Council Won’t Discuss Recordings
Ben Holder confronted the Greensboro City Council on May 5 about its lack of disclosure of the circumstances surrounding a series of audio recordings made by a former non-sworn police employee of private citizens without their knowledge.
“I came to the council to talk about the story of the black leaders being taped,” said Holder, an investigative reporter and public safety activist whose civic role is aptly captured in the title of his blog, “Troublemaker.” “I was under the assumption that this council was going to get a full report from the legal staff, the legal staff was going to come back and brief you all, and the words that were said is, ‘We will decide how the information will be disseminated to the public.’” Holder had addressed the council before, on Feb. 3, and it seemed that the council and staff were committed to shedding new light on an episode that appears to be a troubling side story in the long and murky controversy that has enveloped the Greensboro Police Department since June 2005. “I just don’t think we can restore public trust until we get some of this stuff out there, because the citizens pay the bills around down here and they have rights,” said Mayor Pro Tem Sandra Anderson Groat at that meeting. “This is their city government.”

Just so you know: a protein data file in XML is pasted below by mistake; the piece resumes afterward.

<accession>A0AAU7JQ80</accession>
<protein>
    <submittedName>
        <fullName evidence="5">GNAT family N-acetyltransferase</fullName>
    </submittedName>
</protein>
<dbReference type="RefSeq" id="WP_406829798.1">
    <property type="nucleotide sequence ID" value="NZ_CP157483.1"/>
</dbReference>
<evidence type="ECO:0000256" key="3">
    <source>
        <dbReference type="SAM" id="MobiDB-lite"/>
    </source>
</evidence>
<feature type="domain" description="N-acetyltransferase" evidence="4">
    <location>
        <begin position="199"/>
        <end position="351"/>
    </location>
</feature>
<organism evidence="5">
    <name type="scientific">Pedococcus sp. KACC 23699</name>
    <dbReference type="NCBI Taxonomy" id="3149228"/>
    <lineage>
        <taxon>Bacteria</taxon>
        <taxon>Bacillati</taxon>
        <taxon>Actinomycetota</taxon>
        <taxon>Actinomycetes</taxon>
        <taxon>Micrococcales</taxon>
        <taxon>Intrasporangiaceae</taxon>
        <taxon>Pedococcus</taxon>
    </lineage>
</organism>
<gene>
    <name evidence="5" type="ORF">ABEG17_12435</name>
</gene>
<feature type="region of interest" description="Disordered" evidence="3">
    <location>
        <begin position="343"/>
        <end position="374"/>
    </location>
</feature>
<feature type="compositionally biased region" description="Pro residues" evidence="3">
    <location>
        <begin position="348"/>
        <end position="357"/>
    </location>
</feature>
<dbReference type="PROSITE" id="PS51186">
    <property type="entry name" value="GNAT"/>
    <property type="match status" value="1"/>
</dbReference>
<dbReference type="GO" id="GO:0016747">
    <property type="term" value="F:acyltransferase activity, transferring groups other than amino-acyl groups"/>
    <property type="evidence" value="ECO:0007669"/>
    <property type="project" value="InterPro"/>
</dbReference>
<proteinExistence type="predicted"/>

The Greensboro Police Department disseminated a press release in April 2006 stating that a non-sworn police employee had attended meetings with private citizens and recorded them without their knowledge and that the chief had notified those who had been recorded. Press accounts that followed the announcement confirmed that a number of black community leaders had been notified by the chief that they had been recorded. That the one white person notified by the chief was the executive director of the Greensboro Truth and Reconciliation Commission, a controversial body set up to examine the 1979 Klan-Nazi killings, only intensified assumptions that a racially motivated surveillance campaign had taken place under the leadership of former Chief David Wray. “We’ll have to contact the persons who were recorded and ask them,” City Attorney Wood said in response to an inquiry by council members in February. “There are two different issues. The first one is why they were being taped, and that gets to be a personnel issue. That can be released by you folks from a recommendation from the manager, but if you’re speaking of the tapes themselves, if those folks want to release those, I would release them to them and let them release them, would be the way I would handle that.” Wood promised to do a “thorough” investigation and “recommend releasing whatever can be released.”